There are so many plans these days to “transform” an area via a “public-private partnership” that will “restore” and “fix” the local economy and lead to an economic “recovery” for the “brave” group of “stakeholders” who’ve come together to make it happen. The business leader drumming up support is often a “good friend” of the politicians in charge. To entertain another plan, the people in power warn, will “hurt” the economy.
Have you heard that story in your own backyard recently?
It’s a story that might as well be contemporary Shakespeare, except it could be written by the auto-correct text on a developer’s iPhone.
It is a story told repeatedly, with different players: It’s the tale of Little Caesar’s Arena in Detroit. It’s the story of the big box stores including Wal-Mart and Home Depot. And it’s the story of Amazon’s HQ2.
No matter the project, the end result is the corporation pays little to no tax, and gives little to nothing to the community—not even the promised jobs. It is guaranteed to extract everything from captured tax dollars to fire and police resources, also paid for with tax dollars. It will likely capture education dollars and even take away employment from locals as small businesses close, and then it leaves the taxpayer with the clean-up bill. Empty, toxic real estate and a growing lower class are left behind.
In other words, these “transformational” projects drive locals into worse-off conditions while lining the pockets of the already wealthy.
It’s a tale as old as capitalism itself, and it’s being told over and over again with different players but using the same popular words.
Here are the economic development words to watch out for, and what they really mean.
1. Public-Private Partnership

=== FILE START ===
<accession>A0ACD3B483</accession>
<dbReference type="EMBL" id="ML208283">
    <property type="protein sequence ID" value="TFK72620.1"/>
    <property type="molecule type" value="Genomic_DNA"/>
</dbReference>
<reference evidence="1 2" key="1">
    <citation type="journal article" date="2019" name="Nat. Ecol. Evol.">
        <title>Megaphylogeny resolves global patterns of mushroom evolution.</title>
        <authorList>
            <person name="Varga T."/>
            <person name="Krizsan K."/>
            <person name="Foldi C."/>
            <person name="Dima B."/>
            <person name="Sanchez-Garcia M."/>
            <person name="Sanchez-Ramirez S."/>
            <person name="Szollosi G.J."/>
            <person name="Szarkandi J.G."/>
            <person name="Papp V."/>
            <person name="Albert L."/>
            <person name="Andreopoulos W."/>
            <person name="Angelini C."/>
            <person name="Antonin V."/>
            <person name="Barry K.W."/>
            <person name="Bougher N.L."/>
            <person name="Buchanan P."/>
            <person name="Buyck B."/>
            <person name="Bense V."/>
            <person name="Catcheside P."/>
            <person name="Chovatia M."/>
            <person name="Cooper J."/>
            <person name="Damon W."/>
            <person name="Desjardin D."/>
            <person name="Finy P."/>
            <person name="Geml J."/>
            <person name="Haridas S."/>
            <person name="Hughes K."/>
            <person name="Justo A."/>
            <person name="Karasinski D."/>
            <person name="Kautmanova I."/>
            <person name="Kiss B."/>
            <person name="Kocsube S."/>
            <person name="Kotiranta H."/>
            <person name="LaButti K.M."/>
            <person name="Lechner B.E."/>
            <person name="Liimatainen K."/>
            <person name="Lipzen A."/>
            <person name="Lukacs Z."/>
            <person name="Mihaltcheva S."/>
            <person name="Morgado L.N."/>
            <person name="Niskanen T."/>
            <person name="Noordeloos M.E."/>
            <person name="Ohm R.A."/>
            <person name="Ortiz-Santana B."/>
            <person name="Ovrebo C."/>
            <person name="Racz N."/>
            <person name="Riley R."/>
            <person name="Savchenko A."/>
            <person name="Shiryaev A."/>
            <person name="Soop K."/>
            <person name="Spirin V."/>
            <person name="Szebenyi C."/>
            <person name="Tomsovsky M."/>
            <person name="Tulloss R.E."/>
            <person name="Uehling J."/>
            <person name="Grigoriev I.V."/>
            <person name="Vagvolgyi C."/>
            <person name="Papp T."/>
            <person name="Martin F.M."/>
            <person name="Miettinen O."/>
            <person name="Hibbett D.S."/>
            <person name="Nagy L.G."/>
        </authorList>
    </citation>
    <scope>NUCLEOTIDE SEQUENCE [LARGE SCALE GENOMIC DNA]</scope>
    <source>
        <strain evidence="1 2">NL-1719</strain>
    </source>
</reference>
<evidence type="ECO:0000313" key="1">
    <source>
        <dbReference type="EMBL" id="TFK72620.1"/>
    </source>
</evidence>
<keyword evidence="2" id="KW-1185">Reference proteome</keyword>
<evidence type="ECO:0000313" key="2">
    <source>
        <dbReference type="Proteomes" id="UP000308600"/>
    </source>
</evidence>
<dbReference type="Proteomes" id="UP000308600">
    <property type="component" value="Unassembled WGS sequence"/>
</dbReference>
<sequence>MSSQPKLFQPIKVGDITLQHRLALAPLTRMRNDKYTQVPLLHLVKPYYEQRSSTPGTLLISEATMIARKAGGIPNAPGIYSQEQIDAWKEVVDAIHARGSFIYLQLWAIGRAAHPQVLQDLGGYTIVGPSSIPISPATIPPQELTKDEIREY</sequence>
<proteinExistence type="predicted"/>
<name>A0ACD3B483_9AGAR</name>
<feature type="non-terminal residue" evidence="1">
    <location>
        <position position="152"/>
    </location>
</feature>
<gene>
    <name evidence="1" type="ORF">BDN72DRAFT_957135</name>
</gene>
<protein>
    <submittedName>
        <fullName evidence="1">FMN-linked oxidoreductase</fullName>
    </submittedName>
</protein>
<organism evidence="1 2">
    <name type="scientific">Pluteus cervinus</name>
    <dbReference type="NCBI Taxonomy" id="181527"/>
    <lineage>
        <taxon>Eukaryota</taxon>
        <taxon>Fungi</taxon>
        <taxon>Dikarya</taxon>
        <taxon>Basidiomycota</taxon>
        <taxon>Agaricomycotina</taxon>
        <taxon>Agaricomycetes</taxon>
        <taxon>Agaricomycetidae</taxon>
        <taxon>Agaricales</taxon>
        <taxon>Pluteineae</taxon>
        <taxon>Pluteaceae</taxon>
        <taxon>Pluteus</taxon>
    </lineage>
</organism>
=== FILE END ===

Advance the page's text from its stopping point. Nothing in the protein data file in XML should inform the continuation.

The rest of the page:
Meaning: A massive tax dollar giveaway to a private company at taxpayer expense.
Taxpayers lose money on everything from schools to fire departments. Taxpayers end up footing the bill for the private company’s land, clean-up, and more. Taxpayers receive comparatively nothing in return.
Instead, communities are healthier and more sustainable when they are more economically vibrant and diverse with co-ops, small businesses, and collectives.
Meaning: We’ve destroyed something irreplaceable—a neighborhood, wetlands, a forest—and see a way to make even more money on what’s been destroyed.
This happens over and over again—it’s one of the cycles of capitalism. The truth is once the neighborhood is gone and its inhabitants displaced—once the habitat that took 1,000 years to create is destroyed—it cannot be restored. You cannot restore Detroit’s vibrant African American neighborhood of Black Bottom by putting in a B.B. King supper club any more than you can restore wetlands that took thousands of years to establish and flourish. What you’re doing is making money on destruction—not restoration.
Preservation is more powerful than the destroy-restore cycle.
3. Good Friend
Meaning: A favorite phrase thrown around in the Democratic Party and political circles nationwide; when someone says they are a “good friend,” what they really mean is they are stabbing that person or group in the back.